Positive Help provides practical assistance to improve the daily lives of individuals and families in the Edinburgh area who are affected by HIV and Hepatitis C. In 2012 it launched an initiative which provided transport and domestic support - ranging from cleaning to food shopping and gardening - to people undergoing or preparing for HCV treatment.
Staffed by trained volunteers, the service aimed to overcome practical difficulties in making it to hospital appointments due to poverty, chaotic life circumstances and geographical remoteness – and, more importantly, gives users a chance to speak to someone about the issues affecting them, including the impact of treatment, and get the support they need. These visits improve service users’ living conditions and quality of life and resolve issues that could otherwise disrupt treatment.
More than 4,800 people in the Edinburgh area live with HCV and this number is rising: many of the people affected have complex needs and are potentially vulnerable as a result of mental health issues. They also experience social deprivation, poverty and disadvantage.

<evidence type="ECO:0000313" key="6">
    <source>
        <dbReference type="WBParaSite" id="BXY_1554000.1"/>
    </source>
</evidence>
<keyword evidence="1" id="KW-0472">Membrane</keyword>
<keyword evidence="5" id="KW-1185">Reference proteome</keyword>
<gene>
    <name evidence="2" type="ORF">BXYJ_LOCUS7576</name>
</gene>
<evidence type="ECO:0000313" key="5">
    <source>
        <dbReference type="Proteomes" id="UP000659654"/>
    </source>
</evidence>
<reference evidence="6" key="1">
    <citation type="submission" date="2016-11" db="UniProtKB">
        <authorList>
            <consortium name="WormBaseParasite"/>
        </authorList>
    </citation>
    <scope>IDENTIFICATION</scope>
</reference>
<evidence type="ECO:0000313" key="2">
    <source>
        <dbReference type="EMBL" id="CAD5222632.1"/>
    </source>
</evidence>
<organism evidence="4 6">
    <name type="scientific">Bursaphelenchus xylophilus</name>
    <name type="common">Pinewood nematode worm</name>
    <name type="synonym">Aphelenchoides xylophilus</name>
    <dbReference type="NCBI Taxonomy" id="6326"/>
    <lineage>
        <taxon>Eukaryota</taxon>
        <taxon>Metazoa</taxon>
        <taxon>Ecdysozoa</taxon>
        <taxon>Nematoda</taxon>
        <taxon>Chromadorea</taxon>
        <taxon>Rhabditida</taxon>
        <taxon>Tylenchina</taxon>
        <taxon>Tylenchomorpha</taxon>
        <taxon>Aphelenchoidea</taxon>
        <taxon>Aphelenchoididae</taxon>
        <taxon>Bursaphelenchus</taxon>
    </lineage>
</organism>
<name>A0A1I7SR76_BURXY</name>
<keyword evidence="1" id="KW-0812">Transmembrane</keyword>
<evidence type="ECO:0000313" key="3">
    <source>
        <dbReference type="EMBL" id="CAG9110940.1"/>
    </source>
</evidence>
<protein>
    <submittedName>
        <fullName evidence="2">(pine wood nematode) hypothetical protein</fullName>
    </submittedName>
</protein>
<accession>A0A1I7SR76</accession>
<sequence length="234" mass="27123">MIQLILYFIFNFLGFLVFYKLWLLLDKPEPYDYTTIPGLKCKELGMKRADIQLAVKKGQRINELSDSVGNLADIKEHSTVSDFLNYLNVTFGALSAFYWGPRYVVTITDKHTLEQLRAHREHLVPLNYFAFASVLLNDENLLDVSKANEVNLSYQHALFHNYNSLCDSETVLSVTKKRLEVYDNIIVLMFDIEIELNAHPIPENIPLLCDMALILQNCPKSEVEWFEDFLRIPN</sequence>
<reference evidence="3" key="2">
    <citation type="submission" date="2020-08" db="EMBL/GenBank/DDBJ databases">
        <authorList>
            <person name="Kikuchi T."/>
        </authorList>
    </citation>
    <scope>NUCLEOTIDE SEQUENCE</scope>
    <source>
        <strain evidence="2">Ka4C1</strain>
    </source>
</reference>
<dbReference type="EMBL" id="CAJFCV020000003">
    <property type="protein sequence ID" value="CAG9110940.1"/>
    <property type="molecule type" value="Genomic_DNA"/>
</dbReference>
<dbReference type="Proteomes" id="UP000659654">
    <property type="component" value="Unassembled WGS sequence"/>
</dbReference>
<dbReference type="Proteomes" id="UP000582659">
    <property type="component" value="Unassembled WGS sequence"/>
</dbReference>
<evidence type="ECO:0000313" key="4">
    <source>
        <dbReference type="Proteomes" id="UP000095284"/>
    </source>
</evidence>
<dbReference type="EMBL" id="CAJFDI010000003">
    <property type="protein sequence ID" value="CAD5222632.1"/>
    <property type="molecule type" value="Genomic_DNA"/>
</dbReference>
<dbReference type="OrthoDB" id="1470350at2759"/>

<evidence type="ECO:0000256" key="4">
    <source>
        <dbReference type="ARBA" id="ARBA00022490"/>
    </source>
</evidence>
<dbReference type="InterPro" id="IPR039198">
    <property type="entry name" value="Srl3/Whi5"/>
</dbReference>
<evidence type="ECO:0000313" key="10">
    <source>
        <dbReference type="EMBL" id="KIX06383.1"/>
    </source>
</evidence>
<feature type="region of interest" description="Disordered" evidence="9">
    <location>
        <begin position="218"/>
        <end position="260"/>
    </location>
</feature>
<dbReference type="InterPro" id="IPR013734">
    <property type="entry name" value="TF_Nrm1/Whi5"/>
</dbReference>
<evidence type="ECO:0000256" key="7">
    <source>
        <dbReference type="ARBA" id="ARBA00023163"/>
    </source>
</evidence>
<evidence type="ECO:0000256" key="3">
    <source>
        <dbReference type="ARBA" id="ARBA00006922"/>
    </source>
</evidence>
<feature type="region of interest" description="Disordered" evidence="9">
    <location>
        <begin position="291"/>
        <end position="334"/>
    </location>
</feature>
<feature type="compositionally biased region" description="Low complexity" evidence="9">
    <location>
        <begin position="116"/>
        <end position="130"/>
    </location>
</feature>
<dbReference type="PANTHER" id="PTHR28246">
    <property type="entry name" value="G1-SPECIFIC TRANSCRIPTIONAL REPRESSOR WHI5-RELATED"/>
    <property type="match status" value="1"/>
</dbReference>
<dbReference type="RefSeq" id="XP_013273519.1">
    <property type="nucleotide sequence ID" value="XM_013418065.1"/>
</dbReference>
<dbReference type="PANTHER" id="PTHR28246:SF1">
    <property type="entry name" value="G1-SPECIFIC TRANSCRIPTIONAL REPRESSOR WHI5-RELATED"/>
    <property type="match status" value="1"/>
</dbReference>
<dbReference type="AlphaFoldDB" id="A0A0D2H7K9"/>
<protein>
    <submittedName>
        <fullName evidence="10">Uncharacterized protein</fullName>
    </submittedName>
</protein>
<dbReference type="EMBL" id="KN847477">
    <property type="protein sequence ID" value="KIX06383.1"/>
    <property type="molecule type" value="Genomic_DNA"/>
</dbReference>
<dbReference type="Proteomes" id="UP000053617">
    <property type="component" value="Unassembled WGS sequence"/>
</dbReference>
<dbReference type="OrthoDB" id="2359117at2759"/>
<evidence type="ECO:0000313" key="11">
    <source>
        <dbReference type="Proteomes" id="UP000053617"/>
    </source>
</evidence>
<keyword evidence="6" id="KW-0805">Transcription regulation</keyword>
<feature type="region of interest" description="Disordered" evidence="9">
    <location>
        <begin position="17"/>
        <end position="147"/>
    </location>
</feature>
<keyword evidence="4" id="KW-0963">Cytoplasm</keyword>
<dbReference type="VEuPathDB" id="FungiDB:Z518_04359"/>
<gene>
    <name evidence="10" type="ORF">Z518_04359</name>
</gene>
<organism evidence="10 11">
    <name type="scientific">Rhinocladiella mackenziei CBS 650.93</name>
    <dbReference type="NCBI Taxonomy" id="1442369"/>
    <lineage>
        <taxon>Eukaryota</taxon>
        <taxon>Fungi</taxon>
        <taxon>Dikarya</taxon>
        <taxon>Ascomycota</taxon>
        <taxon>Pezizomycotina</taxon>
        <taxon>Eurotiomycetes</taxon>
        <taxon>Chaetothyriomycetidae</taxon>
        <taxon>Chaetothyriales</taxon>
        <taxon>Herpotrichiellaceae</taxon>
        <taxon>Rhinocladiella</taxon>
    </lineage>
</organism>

At the time of launching this initiative, the team was providing similar services to people living with HIV – using trained volunteers to offer transport and domestic support such as cleaning or food shopping to people undergoing or preparing for treatment. The team was confident these would be able to make a difference to those living with HCV too.
To enable and support service users to adhere to clinical treatment and social and therapeutic support programmes; and to work in partnership with health and social care workers to improve the overall physical and mental well-being of clients.
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